"Oh, yeah! Her mates knew, she kind of knew herself and she was waiting for me to ask her, you know. I think she got sick of waiting and she told me to meet her at the netball courts and she said surely I knew what she was going to ask me.

And I said, 'If I know the question, then you should know my answer.' And then we just walked away holding hands." What a lovely story. "Ha, ha, ha. That was funny! I've never seen anybody hook up like that!"

His nickname at school was Freshie, as in Fresh off the Boat. "Just all those people who can't really speak English properly, from the islands. Ha, ha, ha." He is Tongan.

How old was he when he came to New Zealand? "I was born and raised here!" His dad, a "hard-out" minister in the Tongan Free Church, insisted that the family spoke Tongan at home.

"My dad was pretty strict about that. He didn't like us speaking English at home. He said, 'That's what school's for'." This was a good thing? "Yeah, sure. You keep the language."

He was a bit naughty. "A little bit." Now he goes and talks to kids and tells them: "Make the most of school. Don't leave school with regrets because when you grow up you kind of realise what you've done and you can't take anything back."

Well, how naughty was he? "Wagging, just a few things." Fighting? "Oh, a little bit. I was just a little kid."

He was a bit chubby because "I used to love eating pies!" Sometimes he'd eat three pies for lunch if he had enough money. He has enough money now but he doesn't splash it about - he helps support his parents because they supported him. He lives in Flat Bush in a modest house in which the only sign of splashing it about a bit is a giant TV screen, but every sports-mad bloke owns one of those.

He's the second youngest of five kids. I said I bet in his family he wasn't the big sports star but still the second youngest of five. "Yeah. I'm still that second youngest and I'm happy it's still like that in the family. Then when they want something, they start treating me like a superstar! Nah!"

The teeth might be a bit superstarry. He says it's a Tongan thing, a sort of rite of passage. Everyone said: Ask him how much his teeth are worth. I did, but he said he didn't know because the gold was melted down from an aunty's ring and given as a gift.

He is very obliging about being asked to show his teeth. This was an odd thing to ask of someone, but he's used to it because people do ask.

He is very obliging, too, about being asked about that time, in 2007, when he was The Blunder. A haughtier sports star would be annoyed about being asked but he seems to regard talking about it as a sort of reminder to himself that he nearly blew it.

He says he was angry with himself and was grumpy with Jennifer but they worked it out and are now even closer. He says he'd got "too confident; too cocky" and thought he didn't have to work at his game. Had he got big-headed? "I wasn't big-headed! But I was kind of almost there!"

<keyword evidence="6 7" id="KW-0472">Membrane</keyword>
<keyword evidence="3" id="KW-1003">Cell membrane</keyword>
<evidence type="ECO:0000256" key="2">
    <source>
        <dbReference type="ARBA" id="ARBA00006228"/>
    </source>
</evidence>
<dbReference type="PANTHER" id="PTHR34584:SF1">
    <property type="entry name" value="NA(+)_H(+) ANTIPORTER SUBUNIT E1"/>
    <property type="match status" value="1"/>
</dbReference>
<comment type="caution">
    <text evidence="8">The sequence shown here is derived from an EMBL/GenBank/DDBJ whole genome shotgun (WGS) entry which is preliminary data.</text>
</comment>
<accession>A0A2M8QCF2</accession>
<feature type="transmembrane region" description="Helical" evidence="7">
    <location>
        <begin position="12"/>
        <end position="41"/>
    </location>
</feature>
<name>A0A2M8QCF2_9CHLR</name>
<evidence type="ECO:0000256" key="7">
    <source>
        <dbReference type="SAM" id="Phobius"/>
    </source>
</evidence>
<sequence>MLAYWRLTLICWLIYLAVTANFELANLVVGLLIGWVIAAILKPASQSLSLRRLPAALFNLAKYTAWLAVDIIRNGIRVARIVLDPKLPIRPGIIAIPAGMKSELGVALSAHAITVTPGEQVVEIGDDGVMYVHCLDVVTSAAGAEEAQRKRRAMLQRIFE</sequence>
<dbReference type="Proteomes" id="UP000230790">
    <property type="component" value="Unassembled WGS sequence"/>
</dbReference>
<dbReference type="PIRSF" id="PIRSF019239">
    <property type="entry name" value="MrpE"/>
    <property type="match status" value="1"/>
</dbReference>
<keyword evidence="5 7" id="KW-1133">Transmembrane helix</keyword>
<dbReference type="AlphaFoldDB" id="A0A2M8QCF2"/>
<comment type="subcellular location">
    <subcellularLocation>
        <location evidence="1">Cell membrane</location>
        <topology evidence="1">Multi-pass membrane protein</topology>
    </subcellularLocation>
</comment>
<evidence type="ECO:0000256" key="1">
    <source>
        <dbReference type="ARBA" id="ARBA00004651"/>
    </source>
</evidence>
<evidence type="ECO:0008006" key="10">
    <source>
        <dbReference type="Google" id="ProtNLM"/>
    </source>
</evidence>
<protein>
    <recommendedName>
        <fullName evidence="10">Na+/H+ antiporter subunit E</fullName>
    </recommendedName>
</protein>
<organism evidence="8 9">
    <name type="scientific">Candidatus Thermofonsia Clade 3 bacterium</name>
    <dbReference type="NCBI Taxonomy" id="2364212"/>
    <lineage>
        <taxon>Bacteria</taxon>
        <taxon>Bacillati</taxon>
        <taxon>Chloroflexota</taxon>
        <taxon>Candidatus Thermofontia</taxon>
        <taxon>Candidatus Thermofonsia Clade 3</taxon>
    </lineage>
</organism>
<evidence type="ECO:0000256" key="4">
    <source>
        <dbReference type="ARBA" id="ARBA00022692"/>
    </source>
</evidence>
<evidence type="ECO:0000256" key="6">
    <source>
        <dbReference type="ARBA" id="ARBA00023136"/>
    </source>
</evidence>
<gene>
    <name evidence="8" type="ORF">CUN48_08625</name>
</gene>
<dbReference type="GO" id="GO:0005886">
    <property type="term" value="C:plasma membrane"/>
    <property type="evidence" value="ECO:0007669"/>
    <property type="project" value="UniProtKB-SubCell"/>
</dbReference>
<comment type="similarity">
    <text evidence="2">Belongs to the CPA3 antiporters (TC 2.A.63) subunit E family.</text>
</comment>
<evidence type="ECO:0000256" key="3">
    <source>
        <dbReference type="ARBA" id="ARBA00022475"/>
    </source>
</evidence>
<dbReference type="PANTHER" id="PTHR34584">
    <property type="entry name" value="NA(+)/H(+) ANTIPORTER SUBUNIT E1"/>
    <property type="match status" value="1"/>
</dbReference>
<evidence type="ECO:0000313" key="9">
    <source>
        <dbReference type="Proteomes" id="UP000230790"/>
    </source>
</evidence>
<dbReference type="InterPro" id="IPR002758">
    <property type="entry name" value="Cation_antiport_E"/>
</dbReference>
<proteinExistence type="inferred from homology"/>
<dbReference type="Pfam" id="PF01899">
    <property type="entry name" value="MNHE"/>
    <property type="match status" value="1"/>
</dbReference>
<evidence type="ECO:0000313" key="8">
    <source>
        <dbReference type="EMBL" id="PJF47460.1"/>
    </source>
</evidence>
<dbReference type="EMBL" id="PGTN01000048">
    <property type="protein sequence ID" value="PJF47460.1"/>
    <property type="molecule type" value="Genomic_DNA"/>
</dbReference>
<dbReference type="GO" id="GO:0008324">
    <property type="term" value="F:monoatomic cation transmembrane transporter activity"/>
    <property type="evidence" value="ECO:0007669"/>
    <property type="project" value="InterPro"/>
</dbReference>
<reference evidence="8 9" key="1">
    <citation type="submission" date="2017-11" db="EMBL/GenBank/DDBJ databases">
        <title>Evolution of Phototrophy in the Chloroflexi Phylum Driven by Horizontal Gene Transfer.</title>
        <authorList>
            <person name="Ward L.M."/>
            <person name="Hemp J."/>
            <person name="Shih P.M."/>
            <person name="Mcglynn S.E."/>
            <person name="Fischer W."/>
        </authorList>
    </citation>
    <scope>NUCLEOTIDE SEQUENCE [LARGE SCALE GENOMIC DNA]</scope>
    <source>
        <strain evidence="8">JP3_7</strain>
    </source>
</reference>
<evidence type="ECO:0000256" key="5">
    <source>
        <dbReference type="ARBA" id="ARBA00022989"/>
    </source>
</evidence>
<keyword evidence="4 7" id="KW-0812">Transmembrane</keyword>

He's not silly about his current glorious run, though. You hope he can enjoy it. "Oh, yeah. I can. You just enjoy it for a little while but I can't let it play with my head. Sure, you can enjoy some glory. But I just can't think of two games and then, 'yeah! He's the man!"'

The very idea of this made him laugh. Most things make him laugh. This is how a good half of the transcript of the interview reads: "Ha, ha, ha."

The photographer complained that he laughed so heartily he threw his head right back and she had a hard time getting a good shot of the teeth.

He did make me laugh. I asked if he went giggly on the kava, which he loves, but not as much, he says, as Ruben ("Rubes") Wiki, who, he claims, drinks it every day.

I was trying to imagine him on the kava: he's giggly enough without it. He said, about the giggling, "Sometimes. Depends how funny you are." He claims he gives Jennifer kava when she's mad at him, to calm her down. Because of that early naughtiness, I asked if he used to smoke dope. He said, "Who? Me? I'm not too sure. I can't remember. Ha, ha, ha."

I wondered if he enjoyed being called The Beast and he does, of course, because it makes him sound scary, yet all he does is laugh. "Yeah! It does. It works my way; makes them terrified of me. But I'm not that type of person."

What sort of person is he? Let him tell you. He said, "I'm a smiley people", and flashed those gold teeth. It was quite something to ask a man called The Beast to show you his teeth.

This would have to be a once-in-a-lifetime experience, and for that alone it was worth the palaver involved in the catching of The Beast.